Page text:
CFPB’s true irony, however, it that multiple, measurable achievements have occurred despite determined and nagging opposition. In America, varying views can be spoken – even acted upon. But there is simply no denying the benefits of a full-time consumer cop on the beat. In a relatively short period of time, CFPB has, in many ways, been a model for ensuring fairness, transparency and effective rules of the road.
The Bureau regularly reports to Congress with appearances before each chamber and twice each calendar year. While CFPB engages panels of advisors that include small business leaders in the development of all proposed rules, the 354,600 consumer complaints it has received as of this month further inform and guide the Bureau’s work.
Even the most cursory view will reveal that:
•CFPB’s enforcement actions have returned over $3.8 billion in refunds and relief to 12.6 million consumers.
•For the first time ever, 30 million consumers, struggling to recover from the recession have protections from abusive debt collection practices that unfairly tarnish their credit records, jeopardize future employment opportunities and add unnecessary costs to access credit.
•CFPB has aggressively engaged stakeholders by visiting 23 metro areas in 21 states for its town halls and field hearings. All events have been opened to the public and included a range of perspectives from various stakeholders. Witnesses have included businesses, academicians, consumers and others commenting on a variety of lending issues like debt collection, auto and payday loans, and abusive overdraft fees.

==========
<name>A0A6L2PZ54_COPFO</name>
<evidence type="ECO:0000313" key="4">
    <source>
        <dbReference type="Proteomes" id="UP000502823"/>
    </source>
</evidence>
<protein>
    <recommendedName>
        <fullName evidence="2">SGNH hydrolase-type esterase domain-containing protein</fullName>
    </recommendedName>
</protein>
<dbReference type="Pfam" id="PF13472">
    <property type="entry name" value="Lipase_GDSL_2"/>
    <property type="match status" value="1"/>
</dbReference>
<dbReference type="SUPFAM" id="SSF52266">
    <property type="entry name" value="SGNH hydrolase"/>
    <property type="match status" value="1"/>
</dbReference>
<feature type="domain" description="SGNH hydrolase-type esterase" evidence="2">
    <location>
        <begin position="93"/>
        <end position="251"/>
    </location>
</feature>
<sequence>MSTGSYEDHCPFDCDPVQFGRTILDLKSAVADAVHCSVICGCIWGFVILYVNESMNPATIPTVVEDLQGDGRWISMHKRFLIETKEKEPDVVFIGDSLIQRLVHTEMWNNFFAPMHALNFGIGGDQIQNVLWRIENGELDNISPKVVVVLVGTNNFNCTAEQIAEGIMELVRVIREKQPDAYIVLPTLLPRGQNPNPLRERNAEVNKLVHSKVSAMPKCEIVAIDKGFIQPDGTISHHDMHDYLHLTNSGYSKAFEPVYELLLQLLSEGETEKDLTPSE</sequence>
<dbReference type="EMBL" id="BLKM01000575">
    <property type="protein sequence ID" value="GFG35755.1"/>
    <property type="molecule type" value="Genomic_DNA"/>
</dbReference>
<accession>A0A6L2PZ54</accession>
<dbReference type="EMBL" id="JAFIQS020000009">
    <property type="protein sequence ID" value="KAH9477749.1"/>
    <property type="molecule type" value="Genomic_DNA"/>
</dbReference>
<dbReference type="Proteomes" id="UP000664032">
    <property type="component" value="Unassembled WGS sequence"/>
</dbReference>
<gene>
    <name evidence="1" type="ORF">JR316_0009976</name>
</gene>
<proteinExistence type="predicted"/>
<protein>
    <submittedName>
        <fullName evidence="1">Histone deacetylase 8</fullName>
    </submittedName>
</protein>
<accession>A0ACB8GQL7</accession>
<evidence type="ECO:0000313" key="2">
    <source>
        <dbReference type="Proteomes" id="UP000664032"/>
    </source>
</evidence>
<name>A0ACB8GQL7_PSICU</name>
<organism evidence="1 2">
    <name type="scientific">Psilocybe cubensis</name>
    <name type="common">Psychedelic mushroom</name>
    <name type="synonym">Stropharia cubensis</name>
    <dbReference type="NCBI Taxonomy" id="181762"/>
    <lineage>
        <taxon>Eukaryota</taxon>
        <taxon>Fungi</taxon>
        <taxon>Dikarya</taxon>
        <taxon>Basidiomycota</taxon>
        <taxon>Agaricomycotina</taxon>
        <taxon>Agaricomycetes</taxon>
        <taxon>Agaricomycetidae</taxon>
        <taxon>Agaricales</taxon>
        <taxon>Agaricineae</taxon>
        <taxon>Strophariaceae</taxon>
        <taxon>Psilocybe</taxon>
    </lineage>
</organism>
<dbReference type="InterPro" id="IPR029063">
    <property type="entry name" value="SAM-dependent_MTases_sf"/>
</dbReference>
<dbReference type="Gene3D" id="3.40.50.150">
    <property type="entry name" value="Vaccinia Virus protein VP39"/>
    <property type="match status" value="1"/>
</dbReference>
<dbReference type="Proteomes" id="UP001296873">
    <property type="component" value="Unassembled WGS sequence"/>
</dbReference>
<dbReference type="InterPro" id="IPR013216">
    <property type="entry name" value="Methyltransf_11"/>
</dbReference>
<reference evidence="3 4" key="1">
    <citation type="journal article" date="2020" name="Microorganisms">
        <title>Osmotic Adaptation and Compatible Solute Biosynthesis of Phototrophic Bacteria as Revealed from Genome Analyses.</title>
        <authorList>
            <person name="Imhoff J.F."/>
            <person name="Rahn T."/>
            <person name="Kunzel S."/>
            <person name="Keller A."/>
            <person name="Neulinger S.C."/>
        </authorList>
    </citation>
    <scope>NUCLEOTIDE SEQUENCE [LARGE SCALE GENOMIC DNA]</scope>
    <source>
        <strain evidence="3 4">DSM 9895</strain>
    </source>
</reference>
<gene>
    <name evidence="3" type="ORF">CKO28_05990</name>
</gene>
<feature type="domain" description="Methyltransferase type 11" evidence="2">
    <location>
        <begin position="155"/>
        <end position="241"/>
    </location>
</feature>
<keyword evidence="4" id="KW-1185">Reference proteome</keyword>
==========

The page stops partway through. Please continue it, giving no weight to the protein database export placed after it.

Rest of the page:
•New rules now govern the $10 trillion mortgage industry, providing consumers protections at every stage of the process of purchasing and paying for a home.
Public input has also been vital to the Bureau’s decision-making process. Public comments have been an important perspective on all proposed rules. In cooperation with its Office of Service Member Affairs, CFPB has also visited 80 military installations. Multiple advisory boards broaden CFPB’s knowledge and insights to consumer lending.
With these and many other actions to its credit, CFPB is, in fact, actively pursuing its mission: to be the number one consumer cop for America. Real needs are being met and deliberate actions are curtailing what needs to stop.
Of course, we all know that enacting meaningful financial reform is a deliberate, often contentious process; but real progress is being made.
Congress—like the rest of the nation—should be proud.
(Charlene Crowell is a communications manager with the Center for Responsible Lending. She can be reached at Charlene.firstname.lastname@example.org.)